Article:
Striking parallels between dorsoventral patterning in Drosophila and Gryllus reveal a complex evolutionary history behind a model gene regulatory network

  1. Matthias Pechmann  Is a corresponding author
  2. Nathan James Kenny
  3. Laura Pott
  4. Peter Heger
  5. Yen-Ta Chen
  6. Thomas Buchta
  7. Orhan Özüak
  8. Jeremy A Lynch
  9. Siegfried Roth  Is a corresponding author
  1. University of Cologne, Germany
  2. The Natural History Museum, United Kingdom
  3. University of Illinois at Chicago, United States

Abstract

Dorsoventral pattering relies on Toll and BMP signalling in all insects studied so far, with variations in the relative contributions of both pathways. Drosophila and the beetle Tribolium share extensive dependence on Toll, while representatives of more distantly related lineages like the wasp Nasonia and bug Oncopeltus rely more strongly on BMP signalling. Here, we show that in the cricket Gryllus bimaculatus, an evolutionarily distant outgroup, Toll has, like in Drosophila, a direct patterning role for the ventral half of the embryo. In addition, Toll polarizes BMP signalling, although this does not involve the conserved BMP inhibitor Sog/Chordin. Finally, Toll activation relies on ovarian patterning mechanisms with striking similarity to Drosophila. Our data suggest two surprising hypotheses: 1) that Toll's patterning function in Gryllus and Drosophila is the result of convergent evolution or 2) a Drosophila-like system arose early in insect evolution, and was extensively altered in multiple independent lineages.

Data availability

Raw reads from our sequencing are available from the NCBI SRA under accession PRJNA492804The Gryllus transcriptome is available from 10.6084/m9.figshare.14211062

The following data sets were generated

Article and author information

Author details

  1. Matthias Pechmann

    Institute for Zoology/Developmental Biology, University of Cologne, Köln, Germany
    For correspondence
    pechmanm@uni-koeln.de
    Competing interests
    The authors declare that no competing interests exist.
    ORCID icon "This ORCID iD identifies the author of this article:" 0000-0002-0043-906X
  2. Nathan James Kenny

    Life Sciences Department, The Natural History Museum, London, United Kingdom
    Competing interests
    The authors declare that no competing interests exist.
    ORCID icon "This ORCID iD identifies the author of this article:" 0000-0003-4816-4103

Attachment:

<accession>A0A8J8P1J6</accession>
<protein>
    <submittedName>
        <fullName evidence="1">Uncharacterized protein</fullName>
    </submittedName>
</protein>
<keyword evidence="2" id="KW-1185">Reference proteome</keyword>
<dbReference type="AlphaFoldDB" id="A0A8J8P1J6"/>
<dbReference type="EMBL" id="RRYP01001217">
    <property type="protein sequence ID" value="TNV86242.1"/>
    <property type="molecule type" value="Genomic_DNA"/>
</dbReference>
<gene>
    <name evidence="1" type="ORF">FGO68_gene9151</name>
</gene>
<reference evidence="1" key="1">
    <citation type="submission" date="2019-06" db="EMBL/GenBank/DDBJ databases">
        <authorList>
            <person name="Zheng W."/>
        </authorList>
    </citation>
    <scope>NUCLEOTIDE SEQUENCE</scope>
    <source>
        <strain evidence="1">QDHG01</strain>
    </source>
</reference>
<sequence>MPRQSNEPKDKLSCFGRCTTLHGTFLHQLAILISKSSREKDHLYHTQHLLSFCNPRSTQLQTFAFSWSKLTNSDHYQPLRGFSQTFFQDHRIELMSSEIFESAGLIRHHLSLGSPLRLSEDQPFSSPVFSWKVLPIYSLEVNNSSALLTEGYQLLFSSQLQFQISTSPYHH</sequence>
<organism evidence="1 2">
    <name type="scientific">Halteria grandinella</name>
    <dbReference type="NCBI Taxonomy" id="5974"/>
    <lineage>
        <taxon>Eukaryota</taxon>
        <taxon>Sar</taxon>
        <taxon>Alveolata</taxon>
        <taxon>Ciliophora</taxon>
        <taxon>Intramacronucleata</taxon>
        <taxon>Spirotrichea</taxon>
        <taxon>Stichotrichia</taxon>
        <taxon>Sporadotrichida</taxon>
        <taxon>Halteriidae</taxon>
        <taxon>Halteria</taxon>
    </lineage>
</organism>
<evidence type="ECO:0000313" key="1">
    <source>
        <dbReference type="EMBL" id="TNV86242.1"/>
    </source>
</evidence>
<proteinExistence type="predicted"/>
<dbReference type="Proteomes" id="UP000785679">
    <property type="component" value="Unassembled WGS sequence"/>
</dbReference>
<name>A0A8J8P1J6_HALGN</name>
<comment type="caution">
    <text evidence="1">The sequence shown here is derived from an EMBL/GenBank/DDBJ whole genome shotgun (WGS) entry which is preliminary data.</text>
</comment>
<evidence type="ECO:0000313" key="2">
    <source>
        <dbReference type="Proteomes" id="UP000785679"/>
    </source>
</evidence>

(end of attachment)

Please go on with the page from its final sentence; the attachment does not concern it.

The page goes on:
3. Laura Pott

    Insitute for Zoology/Developmental Biology, Biocenter, University of Cologne, Cologne, Germany
    Competing interests
    The authors declare that no competing interests exist.
    ORCID icon "This ORCID iD identifies the author of this article:" 0000-0002-3314-6239
  4. Peter Heger

    Institute for Genetics, University of Cologne, Cologne, Germany
    Competing interests
    The authors declare that no competing interests exist.
    ORCID icon "This ORCID iD identifies the author of this article:" 0000-0003-2583-2981
  5. Yen-Ta Chen

    Institute for Developmental Biology, University of Cologne, Köln, Germany
    Competing interests
    The authors declare that no competing interests exist.
  6. Thomas Buchta

    Insitute for Zoology/Developmental Biology, Biocenter, University of Cologne, Cologne, Germany
    Competing interests
    The authors declare that no competing interests exist.
  7. Orhan Özüak

    Insitute for Zoology/Developmental Biology, Biocenter, University of Cologne, Cologne, Germany
    Competing interests
    The authors declare that no competing interests exist.
  8. Jeremy A Lynch

    Department of Biological Sciences, University of Illinois at Chicago, Chicago, United States
    Competing interests
    The authors declare that no competing interests exist.
    ORCID icon "This ORCID iD identifies the author of this article:" 0000-0001-7625-657X
  9. Siegfried Roth

    Institute for Zoology/Developmental Biology, University of Cologne, Köln, Germany
    For correspondence
    siegfried.roth@uni-koeln.de
    Competing interests
    The authors declare that no competing interests exist.
    ORCID icon "This ORCID iD identifies the author of this article:" 0000-0001-5772-3558

Funding

University of Cologne (Postdoc grant)

  • Matthias Pechmann

Deutsche Forschungsgemeinschaft (CRC 680)

  • Yen-Ta Chen

Deutsche Forschungsgemeinschaft (CRC 680)

  • Thomas Buchta

Deutsche Forschungsgemeinschaft (CRC 680)

  • Thomas Buchta

Deutsche Forschungsgemeinschaft (CRC 680)

  • Orhan Özüak

Deutsche Forschungsgemeinschaft (CRC 680)

  • Jeremy A Lynch

The funders had no role in study design, data collection and interpretation, or the decision to submit the work for publication.

Reviewing Editor

  1. Patricia J Wittkopp, University of Michigan, United States

Version history

  1. Received: March 15, 2021
  2. Accepted: March 24, 2021
  3. Accepted Manuscript published: March 30, 2021 (version 1)
  4. Version of Record published: April 16, 2021 (version 2)

Copyright

© 2021, Pechmann et al.

This article is distributed under the terms of the Creative Commons Attribution License permitting unrestricted use and redistribution provided that the original author and source are credited.

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  1. Matthias Pechmann
  2. Nathan James Kenny
  3. Laura Pott
  4. Peter Heger
  5. Yen-Ta Chen
  6. Thomas Buchta
  7. Orhan Özüak
  8. Jeremy A Lynch
  9. Siegfried Roth
(2021)
Striking parallels between dorsoventral patterning in Drosophila and Gryllus reveal a complex evolutionary history behind a model gene regulatory network
eLife 10:e68287.
https://doi.org/10.7554/eLife.68287

Share this article

https://doi.org/10.7554/eLife.68287

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